Built in honor of those who gave their life for the freedom of their beloved country in the French Revolution and the Napoleonic Wars. The Arc de Triomphe has the names of all the battle victories and the generals inscribed on its surface. The tomb of the Unknown Soldier commemorating soldiers who lost their life in the First World War.
Known to some by its other name; Arc de Triomphe de l’Étoile, the Arc de Triomphe is a famous Parisian monument known to anyone who read about the city. The Arc stands at the center of the Place Charles de Gaulle, once known as Place de l’Étoile.
The Arc de Triomphe, along with its plaza combine three arrondissements; the 16th arrondissement to the south and west, the 17th to the north and the 18th to the east. It stands at the western end of the famous Avenue des Champs-Élysées.
The Arc is considered the centerpiece of the Axe Historique or a Historical Axis; a line of monuments, landmarks and thoroughfares on the same route starting from the courtyard of the Louvre, all the way to the Grande Arche de la Defense.
The title of the world’s tallest arch was snatched from the Arc de Triomphe with the building of Mexico’s Monumento a la Revolución, the world’s tallest arch, and the Arch of Triumph in Pyongyang which is the world’s second tallest arch.
In this article, we’ll get to know everything about the Arc de Triomphe, from its history up to events that take place nearby!
History of the Arc de Triomphe
The selected location of the arch is on the right bank of the River Seine. Architect Jean Chalgrin was commissioned to build the arch after the victory in one of the most important battles of the Napoleonic Wars; Austerlitz in 1806. Setting the foundations of the arch alone took two years, with inspiration drawn from the Arch of Titus in Rome.
A complete mock-up of the arch was constructed under the supervision of Chalgrin. It stood welcoming Napoleon and his new wife Archduchess Marie-Louise of Austria when they entered Paris from the west, in 1810. After the death of Jean Chalgrin in 1811, work was taken over by architect Jean-Nicolas Huyot.
The Arc de Triomphe in the 19th century
Construction works on the arch stopped during the Bourbon Restoration. Works weren’t resumed until after the July Revolution and enthroning King Louis-Philippe in 1830. The construction was then finished between 1833 and 1836 under the direction of the French politician, Héricart de Thury.
When Napoleon’s remains returned from Saint Helena, were brought back to France, passed under the arch in 1840. The remains eventually reached their final resting place at the Les Invalides. Also, the body of writer Victor Hugo was put on display under the arch prior to reaching its resting place at the Pantheon.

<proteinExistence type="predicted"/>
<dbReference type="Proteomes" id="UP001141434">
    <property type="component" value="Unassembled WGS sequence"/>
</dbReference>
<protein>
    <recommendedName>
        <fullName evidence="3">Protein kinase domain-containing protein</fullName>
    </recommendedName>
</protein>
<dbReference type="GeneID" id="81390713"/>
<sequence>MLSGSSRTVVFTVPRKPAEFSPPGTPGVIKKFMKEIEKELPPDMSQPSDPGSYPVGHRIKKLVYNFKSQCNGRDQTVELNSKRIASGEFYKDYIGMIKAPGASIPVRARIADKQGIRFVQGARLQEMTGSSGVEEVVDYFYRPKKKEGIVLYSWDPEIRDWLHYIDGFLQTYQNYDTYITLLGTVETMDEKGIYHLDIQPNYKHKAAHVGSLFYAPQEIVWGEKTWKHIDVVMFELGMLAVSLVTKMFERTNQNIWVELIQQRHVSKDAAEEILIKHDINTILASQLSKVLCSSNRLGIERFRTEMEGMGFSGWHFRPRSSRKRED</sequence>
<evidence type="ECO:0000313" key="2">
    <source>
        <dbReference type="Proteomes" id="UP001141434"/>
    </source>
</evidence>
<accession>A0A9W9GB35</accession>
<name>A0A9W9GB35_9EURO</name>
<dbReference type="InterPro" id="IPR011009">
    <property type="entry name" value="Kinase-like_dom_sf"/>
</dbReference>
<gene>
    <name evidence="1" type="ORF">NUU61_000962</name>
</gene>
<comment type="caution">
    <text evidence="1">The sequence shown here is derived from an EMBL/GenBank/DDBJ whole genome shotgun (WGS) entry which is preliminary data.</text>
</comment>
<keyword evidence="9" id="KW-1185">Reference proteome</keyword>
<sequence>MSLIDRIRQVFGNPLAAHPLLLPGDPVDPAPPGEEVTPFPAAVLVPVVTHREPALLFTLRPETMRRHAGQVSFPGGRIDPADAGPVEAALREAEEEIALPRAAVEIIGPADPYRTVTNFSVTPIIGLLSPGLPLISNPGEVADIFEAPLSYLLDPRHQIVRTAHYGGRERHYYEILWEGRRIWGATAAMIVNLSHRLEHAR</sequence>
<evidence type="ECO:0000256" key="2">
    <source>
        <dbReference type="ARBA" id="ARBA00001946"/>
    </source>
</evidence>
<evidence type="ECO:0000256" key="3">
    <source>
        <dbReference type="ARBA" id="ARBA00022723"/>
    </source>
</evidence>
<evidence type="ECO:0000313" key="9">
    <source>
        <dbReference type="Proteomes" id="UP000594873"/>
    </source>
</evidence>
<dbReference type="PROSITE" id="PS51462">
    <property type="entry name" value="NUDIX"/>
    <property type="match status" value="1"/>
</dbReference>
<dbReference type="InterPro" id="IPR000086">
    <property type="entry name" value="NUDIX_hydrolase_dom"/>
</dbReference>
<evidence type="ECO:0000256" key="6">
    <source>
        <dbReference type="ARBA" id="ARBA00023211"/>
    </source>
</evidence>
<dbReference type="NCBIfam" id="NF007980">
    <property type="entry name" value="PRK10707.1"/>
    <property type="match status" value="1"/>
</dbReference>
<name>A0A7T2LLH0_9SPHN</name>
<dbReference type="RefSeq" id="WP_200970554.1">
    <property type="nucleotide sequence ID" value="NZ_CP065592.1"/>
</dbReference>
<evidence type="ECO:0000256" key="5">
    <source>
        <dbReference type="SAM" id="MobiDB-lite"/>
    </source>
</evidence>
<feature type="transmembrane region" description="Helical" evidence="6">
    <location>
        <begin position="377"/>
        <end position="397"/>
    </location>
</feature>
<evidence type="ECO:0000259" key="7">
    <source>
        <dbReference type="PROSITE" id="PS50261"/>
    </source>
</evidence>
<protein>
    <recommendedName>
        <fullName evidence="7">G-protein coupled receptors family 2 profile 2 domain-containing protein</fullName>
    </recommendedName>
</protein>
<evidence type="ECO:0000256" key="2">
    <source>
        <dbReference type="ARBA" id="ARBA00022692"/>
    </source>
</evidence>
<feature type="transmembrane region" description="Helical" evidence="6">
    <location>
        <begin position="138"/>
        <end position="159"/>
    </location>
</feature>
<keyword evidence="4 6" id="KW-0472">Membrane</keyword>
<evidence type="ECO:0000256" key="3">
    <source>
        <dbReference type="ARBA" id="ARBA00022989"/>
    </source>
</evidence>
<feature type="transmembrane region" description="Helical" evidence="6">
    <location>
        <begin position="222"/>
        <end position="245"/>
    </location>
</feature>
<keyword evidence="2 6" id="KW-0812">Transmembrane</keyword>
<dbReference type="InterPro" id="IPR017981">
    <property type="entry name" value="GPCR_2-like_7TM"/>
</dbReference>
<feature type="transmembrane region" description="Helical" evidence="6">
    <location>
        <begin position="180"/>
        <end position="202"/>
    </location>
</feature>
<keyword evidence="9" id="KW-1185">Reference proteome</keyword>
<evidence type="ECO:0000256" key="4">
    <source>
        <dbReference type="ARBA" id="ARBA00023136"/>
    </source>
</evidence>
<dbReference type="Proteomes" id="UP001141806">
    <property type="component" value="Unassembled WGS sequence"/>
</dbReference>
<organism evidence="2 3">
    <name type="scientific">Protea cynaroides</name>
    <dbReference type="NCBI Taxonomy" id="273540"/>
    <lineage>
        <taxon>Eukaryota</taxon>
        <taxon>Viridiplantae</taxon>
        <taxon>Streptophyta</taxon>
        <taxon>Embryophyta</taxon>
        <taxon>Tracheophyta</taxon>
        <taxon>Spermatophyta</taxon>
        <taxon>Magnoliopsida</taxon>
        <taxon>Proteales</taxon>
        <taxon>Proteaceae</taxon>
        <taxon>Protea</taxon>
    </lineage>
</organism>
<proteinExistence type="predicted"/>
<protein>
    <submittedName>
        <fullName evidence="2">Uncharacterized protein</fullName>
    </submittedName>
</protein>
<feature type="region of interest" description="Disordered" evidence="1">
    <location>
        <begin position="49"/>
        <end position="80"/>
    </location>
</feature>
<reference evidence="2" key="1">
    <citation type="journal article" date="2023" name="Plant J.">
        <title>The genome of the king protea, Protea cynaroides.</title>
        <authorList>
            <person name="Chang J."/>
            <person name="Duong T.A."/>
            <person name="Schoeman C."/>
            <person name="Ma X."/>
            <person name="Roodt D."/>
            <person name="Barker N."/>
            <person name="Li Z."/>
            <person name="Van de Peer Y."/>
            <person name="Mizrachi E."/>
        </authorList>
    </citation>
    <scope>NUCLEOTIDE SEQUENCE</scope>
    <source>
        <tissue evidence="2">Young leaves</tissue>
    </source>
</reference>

Architectural details of the Arc
Jean Chalgrin designed the arch in a Neoclassical alteration with the use of Roman Architecture as a reference, hence the astylar design. The Arch is 50 meters high, 45 meters wide and has a depth of 22 meters. It has several vaults, the larger one is 29.19 meters high and 14.62 meters wide. The smaller vaults are 18.68 meters high and 8.44 meters wide.
The sculptural work on the pillars of the arch represents some of France’s most renowned architects as well as some of the sculptures depicted on the arch were crafted by them as well.
Some of these sculptors and their works include Jean-Pierre Cortot with the sculptures of the Triumph of 1810, François Rude and his work of the Departure of the Volunteers of 1792, also known as La Marseillaise.
The sculptures of Resistance and Peace are both works of Antoine Étex. The four sculptural groups are located at the base of the arch. Interpretation of the sculpture of Peace changed to commemorating the Peace of 1815.
- La Marseillaise – François Rude: This sculptural group celebrates the French First Republic during the August 10th Uprising. A winged personification of Liberty is at the top of the group, which served as an important tool to encourage the French to invest in war loans back in 1915 and 1916.
- Le Triomphe de 1810 – Jean-Pierre Cortot: Featuring Napoleon as he is being crowned by the goddess of Victory, this group celebrates the Treaty of Schönbrunn or as it is sometimes referred to as the Treaty of Vienna.
- La Résistance de 1814 – Antoine Étex: In commemoration of the resistance of the French to the Allied Armies during the War of the Sixth Coalition.
- La Paix de 1815 – Antoine Étex: Commemorating the Treaty of Paris or as it is sometimes known as the Second Treaty of Paris, signed in 1815.
The reliefs on the façades depicting significant moments in the French Revolution and the Napoleonic Wars include:
- Les funérailles du général Marceau (The burial of General Marceau).
- La bataille d’Aboukir (The Battle of Aboukir).
- La bataille de Jemappes (The Battle of Jemappes).
- Le passage du pont d’Arcole (The Battle of Arcole).
- La prise d’Alexandrie (The Fall of Alexandria).
- La bataille d’Austerlitz (The Battle of Austerlitz).
Names to Remember inscribed on the Arc de Triomphe
The names of prominent French victories in both the French Revolution and Napoleonic Wars were engraved on 30 shields, which constitute the sculptured frieze above the attic. The names of 660 people, of which 558 names belong to French generals who gave their lives during wars of the First French Republic, are inscribed on the inside walls of the monument.
The names of the most famous victories during the Napoleonic Wars were inscribed on the shorter walls of the supporting columns. However, the names of the battles that took place between Napoleon’s departure from Elba up to his ultimate defeat in Waterloo, are not included.
The massive arches of the arc are decorated with sculptures and allegorical figures that depict different characters in Roman mythology. The ceiling of the arc is decorated with 21 sculpted roses. Several plaques are positioned at the foot of the arc, including the Plaque of the Proclamation of the Republic and the De Gaulle Speech Plaque.